Watch: Roger Dodger 2002 123movies, Full Movie Online – Set against the bright lights of Manhattan, a tale which takes a comic, urbane look at the modern male ego at war in the singles scene trenches. Roger Swanson is a hopelessly cynical advertising copywriter with a razor-sharp wit who believes he has mastered the art of manipulating women. But Roger’s seemingly foolproof world of smooth talk and casual sex begins to unravel when he is paid a surprise visit by his teenager nephew, Nick. Hoping to settle, once and for all, the issue of his virginity, Nick begs Roger to school him in the art of seducing women. Welcoming the challenge, Roger guides Nick through the city’s wild nightlife for an all-night crash course, only to realize that he–the adult–still has something to learn about what women, and men, really want..
Plot: A smooth-talking ad executive attributes his remarkable success with women to his ability to manipulate their emotions from the moment he first meets them. When his teenage nephew drops in for a visit, he soon learns that his approach isn’t as foolproof as he thought when he attempts to teach the boy how to pick up women.
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|6.9/10 Votes: 17,526|
|88% | RottenTomatoes|
|75/100 | MetaCritic|
|N/A Votes: 147 Popularity: 6.95 | TMDB|
With an Uncle Like This…
There ought to be an Oscar for Best Actor Portraying a Despicable Vacuous Character. Campbell Scott would garner the award for his intense portrayal as self-absorbed, skirt-chasing, pseudo-intellectual ad writer Roger Swanson in Dylan Kidd’s “Roger Dodger.” First time director and script author Kidd encapsulated a real part of the Manhattan “Lust not Love” scene where emotionally impoverished guys pursue much more intelligent women.
The film begins with a restaurant scene where through Socratic dialogue with friends, Roger quickly establishes that he has a fast tongue unsupported by a deep mind. He’s amusing to his companions but his theories about men and women and the future of relationships are howlingly idiotic. It’s the kind of exchange I love to eavesdrop on and I get the chance fairly often.
Roger has been enjoying a between-the-sheets relationship with his boss, Joyce, owner of the ad agency (Isabella Rossellini). Joyce has had enough of Roger and she wants the affair ended. Her pointed comments seem to impel her employee on to further futile and ultimately vocationally self-destructive behavior. Joyce is a very in-control gal whose business acumen is matched by a no-nonsense selection and dispatch of transient lovers.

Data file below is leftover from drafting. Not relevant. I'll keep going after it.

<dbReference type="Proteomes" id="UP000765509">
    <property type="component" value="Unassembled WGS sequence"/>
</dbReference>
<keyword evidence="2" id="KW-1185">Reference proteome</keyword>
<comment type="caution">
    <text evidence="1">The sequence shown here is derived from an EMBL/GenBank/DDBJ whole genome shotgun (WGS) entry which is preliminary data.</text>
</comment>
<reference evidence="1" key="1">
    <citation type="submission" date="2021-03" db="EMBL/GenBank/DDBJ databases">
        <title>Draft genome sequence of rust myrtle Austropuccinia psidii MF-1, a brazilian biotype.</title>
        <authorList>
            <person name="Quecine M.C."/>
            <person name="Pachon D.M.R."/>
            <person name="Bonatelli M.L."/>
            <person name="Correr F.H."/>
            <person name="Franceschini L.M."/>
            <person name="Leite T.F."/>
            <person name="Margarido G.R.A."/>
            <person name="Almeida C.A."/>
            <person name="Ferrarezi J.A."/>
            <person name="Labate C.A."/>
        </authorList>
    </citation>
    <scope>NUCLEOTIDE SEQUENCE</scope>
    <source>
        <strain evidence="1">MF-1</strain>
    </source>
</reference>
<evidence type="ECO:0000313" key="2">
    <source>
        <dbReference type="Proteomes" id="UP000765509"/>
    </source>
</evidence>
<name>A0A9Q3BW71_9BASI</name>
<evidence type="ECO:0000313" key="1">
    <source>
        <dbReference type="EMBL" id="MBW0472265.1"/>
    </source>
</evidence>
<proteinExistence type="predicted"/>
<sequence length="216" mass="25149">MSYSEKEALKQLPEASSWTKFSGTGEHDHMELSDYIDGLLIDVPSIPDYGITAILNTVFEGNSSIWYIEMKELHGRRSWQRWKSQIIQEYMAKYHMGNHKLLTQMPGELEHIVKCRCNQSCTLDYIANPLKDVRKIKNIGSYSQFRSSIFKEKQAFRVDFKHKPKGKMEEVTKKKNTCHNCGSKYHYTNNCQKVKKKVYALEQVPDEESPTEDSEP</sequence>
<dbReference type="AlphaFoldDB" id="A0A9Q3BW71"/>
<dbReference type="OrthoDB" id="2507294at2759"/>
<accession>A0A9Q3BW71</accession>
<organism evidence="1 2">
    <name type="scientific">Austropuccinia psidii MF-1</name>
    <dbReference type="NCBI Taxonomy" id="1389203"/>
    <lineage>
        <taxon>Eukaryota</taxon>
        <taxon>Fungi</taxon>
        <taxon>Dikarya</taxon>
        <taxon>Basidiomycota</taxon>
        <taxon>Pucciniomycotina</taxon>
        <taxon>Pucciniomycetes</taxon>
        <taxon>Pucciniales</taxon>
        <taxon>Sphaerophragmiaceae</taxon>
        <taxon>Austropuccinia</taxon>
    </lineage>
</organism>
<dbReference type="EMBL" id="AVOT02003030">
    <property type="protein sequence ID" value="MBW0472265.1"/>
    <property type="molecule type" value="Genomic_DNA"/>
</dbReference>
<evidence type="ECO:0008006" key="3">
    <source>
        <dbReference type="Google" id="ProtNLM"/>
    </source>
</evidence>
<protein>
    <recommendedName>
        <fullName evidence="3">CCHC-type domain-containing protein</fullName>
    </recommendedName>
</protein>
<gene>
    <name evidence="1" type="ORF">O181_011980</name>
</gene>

But what this film is really about is how Roger deals with his teenage (16) nephew, Nick, who unexpectedly shows up from his Ohio home ostensibly to scope out Columbia University. What he really needs is avuncular steering so he can realize his most important ambition – to lose his virginity. Jesse Eisenberg is very good as a Midwest kid in desperate search of his first sex experience.
What follows is an uncle on the verge of committing the offenses of “unlawful dealing with a minor,” “impairing the morals of a minor” and a few other statutory possibilities. With no sense of what’s appropriate Roger tries to hook Nick up with cocktail bar after-work gals looking for a date and when that fails, well, there’s always the neighborhood brothel.
Jennifer Beals as Sophie and Elizabeth Berkley as Andrea are two such women who are amused by but don’t fall for a silly ploy by Roger to get them to spend time with him and the kid. Sophie and Andrea go along with Roger for a while and they develop a genuine dialogue with Nick, Roger being increasingly marginalized as the conversation becomes more adult. This central vignette works very well thanks to the bright performances by Beals and Berkley.
Scott’s Roger is incredibly clueless, his compass directed solely by his libido and a certain body appendage. And yet the kid wants his guidance.
The strongest parts of “Roger Dodger” are the extended conversations that provide an engaging back and forth quality. Roger’s shallowness works here to keep the viewer interested. No “My Dinner with Andre,” Roger plumbs the depths of sexual and relationship cliches and the other cast members respond in very real Manhattan (sometimes) babble of their own.
Most of the story takes place at night so this is sort of a silly “Sex and the City” noir flick (one scene was shot in Lower Manhattan’s notorious and still open for business Hellfire Club, a meeting ground for the S&M and B&D crowd).
Low on budget and high on Manhattan’s fast evening life, “Roger Dodger” is an Indie film that takes chances with a quirky story and pulls it off through the work of a cast that largely isn’t in mainstream movies.
The DVD comes with extra features. Boring and silly is a night-time tour of the scenes from the film with several cast members as guides. More interesting are very lengthy interviews with production staff normally not part of a DVD’s extra features such as the casting director. Dylan Kidd promises that these interviews are akin to a film school study and the depth and earnestness are real. The information is interesting but hardly groundbreaking.
Original Language en
Runtime 1 hr 46 min (106 min)
Genre Comedy, Drama
Director Dylan Kidd
Writer Dylan Kidd
Actors Campbell Scott, Jesse Eisenberg, Isabella Rossellini
Country United States
Awards 12 wins & 14 nominations
Production Company N/A
Sound Mix Dolby Digital
Aspect Ratio 1.85 : 1
Camera Arriflex 535B, Cooke S4 and Minolta Lenses
Laboratory Technicolor, New York (NY), USA
Film Length 2,891 m (Sweden)
Negative Format 35 mm (Kodak Vision 320T 5277)
Cinematographic Process Spherical
Printed Film Format 35 mm